Fines and penalties

How to avoid getting a penalty

To avoid getting a penalty, you will need to fulfil all of your auto-enrolment duties. This means that you must:

If you are in danger of breaching your auto-enrolment duties, it’s always worth getting in touch with The Pensions Regulator as soon as possible to let them know what you’re doing to resolve this.

What sort of fines and penalties could I face?

It is recommended that you speak to The Pensions Regulator as soon as possible if you’re struggling to put a compliant workplace pension scheme in place.

If you repeatedly fail to meet auto-enrolment duties, then you will face escalating fines. If you fail to comply after receiving multiple fines, continued avoidance of your duties can lead to legal action and eventually to a prison sentence of up to two years. However The Pensions Regulator is committed to working with employers who communicate and cooperate with them. As long as you are actively taking steps to fulfil your auto-enrolment duties and keeping The Pensions Regulator informed, legal action can be avoided.

Types of notice

There are a number of different types of notices that you will receive from The Pensions Regulator if you are in breach of or are in danger of breaching your auto-enrolment duties:

A formal notice

A formal notice is the first warning that you will receive if The Pensions Regulator need further information from you or believe that you’ve breached your duties. You will need to provide any information that The Pension Regulator has requested or take steps to ensure you are compliant with auto-enrolment regulations.

A compliance notice

A compliance notice will outline how The Pensions Regulator thinks that you have breached your duties, what steps you need to take or stop taking in order to become compliant and give you a time frame as to when this needs to be completed by.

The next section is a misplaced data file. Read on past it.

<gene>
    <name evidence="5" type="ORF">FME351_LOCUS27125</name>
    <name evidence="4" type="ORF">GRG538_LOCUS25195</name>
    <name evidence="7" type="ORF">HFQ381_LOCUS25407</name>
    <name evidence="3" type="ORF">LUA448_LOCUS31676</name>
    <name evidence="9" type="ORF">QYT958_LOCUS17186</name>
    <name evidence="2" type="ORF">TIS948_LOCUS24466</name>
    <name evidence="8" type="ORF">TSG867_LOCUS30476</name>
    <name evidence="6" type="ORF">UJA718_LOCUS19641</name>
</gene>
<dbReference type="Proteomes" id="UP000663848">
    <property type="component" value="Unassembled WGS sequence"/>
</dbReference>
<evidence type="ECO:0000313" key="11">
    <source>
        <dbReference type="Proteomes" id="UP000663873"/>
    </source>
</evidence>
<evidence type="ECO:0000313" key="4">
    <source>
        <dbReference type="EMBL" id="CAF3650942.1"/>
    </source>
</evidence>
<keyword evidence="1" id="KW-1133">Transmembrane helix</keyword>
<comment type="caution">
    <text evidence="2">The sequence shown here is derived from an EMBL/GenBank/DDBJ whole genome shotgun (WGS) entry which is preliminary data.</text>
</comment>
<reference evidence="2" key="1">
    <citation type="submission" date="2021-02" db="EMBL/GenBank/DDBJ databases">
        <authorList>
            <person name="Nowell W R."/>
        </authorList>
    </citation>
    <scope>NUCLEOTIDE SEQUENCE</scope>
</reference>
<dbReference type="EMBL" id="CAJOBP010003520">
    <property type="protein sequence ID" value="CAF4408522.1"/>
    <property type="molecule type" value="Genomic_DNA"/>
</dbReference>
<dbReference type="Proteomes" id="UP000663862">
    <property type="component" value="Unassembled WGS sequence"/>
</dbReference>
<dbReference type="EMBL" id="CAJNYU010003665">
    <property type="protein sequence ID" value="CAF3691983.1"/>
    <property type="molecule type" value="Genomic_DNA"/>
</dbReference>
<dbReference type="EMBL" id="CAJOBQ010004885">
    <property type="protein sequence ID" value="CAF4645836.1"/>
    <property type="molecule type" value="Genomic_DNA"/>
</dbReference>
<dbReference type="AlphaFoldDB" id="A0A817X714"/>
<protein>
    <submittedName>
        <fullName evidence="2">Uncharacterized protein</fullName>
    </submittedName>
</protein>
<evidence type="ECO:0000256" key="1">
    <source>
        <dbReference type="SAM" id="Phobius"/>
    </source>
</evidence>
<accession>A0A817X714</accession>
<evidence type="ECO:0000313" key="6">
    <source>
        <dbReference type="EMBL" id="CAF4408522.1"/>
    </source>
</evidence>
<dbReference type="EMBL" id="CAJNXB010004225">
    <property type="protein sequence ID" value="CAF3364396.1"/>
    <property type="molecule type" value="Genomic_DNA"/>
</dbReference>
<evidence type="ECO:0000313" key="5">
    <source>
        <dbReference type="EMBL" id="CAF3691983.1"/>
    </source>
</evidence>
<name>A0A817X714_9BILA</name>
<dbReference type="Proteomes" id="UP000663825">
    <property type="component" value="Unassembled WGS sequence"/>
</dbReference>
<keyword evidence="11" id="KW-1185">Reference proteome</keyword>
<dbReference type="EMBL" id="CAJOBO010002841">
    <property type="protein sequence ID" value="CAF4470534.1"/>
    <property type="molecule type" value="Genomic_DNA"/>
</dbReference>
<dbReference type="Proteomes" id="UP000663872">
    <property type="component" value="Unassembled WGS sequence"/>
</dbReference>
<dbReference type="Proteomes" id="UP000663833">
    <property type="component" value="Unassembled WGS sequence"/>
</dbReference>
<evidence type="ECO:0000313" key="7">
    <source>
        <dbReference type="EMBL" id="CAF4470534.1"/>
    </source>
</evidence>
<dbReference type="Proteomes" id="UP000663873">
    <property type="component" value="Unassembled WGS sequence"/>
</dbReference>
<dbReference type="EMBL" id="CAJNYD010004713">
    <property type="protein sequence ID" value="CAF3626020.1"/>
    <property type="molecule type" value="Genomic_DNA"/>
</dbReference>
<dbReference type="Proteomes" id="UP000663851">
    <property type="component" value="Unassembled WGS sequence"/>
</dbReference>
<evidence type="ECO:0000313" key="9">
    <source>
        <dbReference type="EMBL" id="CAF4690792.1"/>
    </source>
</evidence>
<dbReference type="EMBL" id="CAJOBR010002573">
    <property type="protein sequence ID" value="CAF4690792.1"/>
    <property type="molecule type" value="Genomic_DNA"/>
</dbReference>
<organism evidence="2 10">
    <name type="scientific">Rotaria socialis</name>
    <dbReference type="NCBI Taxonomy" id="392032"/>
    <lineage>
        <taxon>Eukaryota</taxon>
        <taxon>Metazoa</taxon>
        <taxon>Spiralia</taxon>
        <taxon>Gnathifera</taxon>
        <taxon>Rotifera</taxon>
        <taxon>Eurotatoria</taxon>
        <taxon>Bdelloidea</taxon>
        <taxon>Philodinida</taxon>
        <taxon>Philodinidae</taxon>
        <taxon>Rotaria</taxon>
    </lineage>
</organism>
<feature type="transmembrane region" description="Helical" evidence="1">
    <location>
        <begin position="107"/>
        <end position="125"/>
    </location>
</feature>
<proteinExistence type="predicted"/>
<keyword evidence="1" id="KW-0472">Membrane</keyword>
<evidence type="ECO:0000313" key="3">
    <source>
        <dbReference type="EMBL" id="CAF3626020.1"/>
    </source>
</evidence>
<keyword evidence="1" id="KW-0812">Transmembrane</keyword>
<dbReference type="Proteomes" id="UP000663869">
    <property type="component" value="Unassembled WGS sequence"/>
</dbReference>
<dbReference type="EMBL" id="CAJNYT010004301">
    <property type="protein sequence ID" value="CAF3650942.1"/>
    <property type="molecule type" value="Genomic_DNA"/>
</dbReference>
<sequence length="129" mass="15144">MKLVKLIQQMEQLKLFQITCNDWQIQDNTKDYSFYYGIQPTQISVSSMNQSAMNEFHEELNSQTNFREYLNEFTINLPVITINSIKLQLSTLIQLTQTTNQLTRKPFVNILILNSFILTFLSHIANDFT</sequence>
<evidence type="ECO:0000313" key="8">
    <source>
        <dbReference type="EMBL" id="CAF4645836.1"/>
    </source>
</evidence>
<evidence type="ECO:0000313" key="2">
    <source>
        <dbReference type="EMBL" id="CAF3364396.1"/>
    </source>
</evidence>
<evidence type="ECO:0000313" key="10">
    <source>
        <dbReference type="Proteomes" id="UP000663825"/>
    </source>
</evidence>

A third party compliance notice

A third party compliance notice will inform you that a person or group acting on your behalf is liable for you not fulfilling your auto-enrolment duties. Although you will not be expected to do anything after receiving this notice, it will make you aware that the third party is at fault and the date by which the third party will need to take action.

An improvement notice

An improvement notice will be received after you’ve been issued with a formal notice. This will inform you of the steps you need to take and the date they will need to be completed by.

An unpaid contributions notice

An unpaid contribution notice will be issued if The Pensions Regulator believes that you have failed to pay contributions into the workplace pension scheme. You will be given a date by which you will need to back pay your missed contributions.

Prohibited recruitment practice notice

This will be issued to you if when hiring an employee, you infer that an applicant may be more likely to be hired if they agree to opt-out of your workplace pension scheme.

If you are seen to be inducing potential employees to opt out of your pension provision, e.g. by suggesting that you are more likely to recruit someone intending to opt out, then the prohibited recruitment notice will impose a fine of between £1,000 or £5,000 depending on the size of your company and the number of people that you employ.

Fixed Penalty Notices

Fixed Penalty Notices can be issued if you fail to comply with a statutory notice. If you receive a Fixed Penalty Notice, you’ll be required to pay a fixed sum of money (£400). Failure to pay an FPN can result in The Pensions Regulator taking further action which may lead to prosecution.

Escalating Penalty Notice

If you fail to comply with a Statutory Notice, The Pensions Regulator can issue an escalating penalty at an assigned daily rate. This rate can be between £50 - £10,000 per day, depending on the number of people you employ. If you fail to pay an EPN and fix the breach that has resulted in it being issued, The Pensions Regulator may consider further action and prosecution in some circumstances.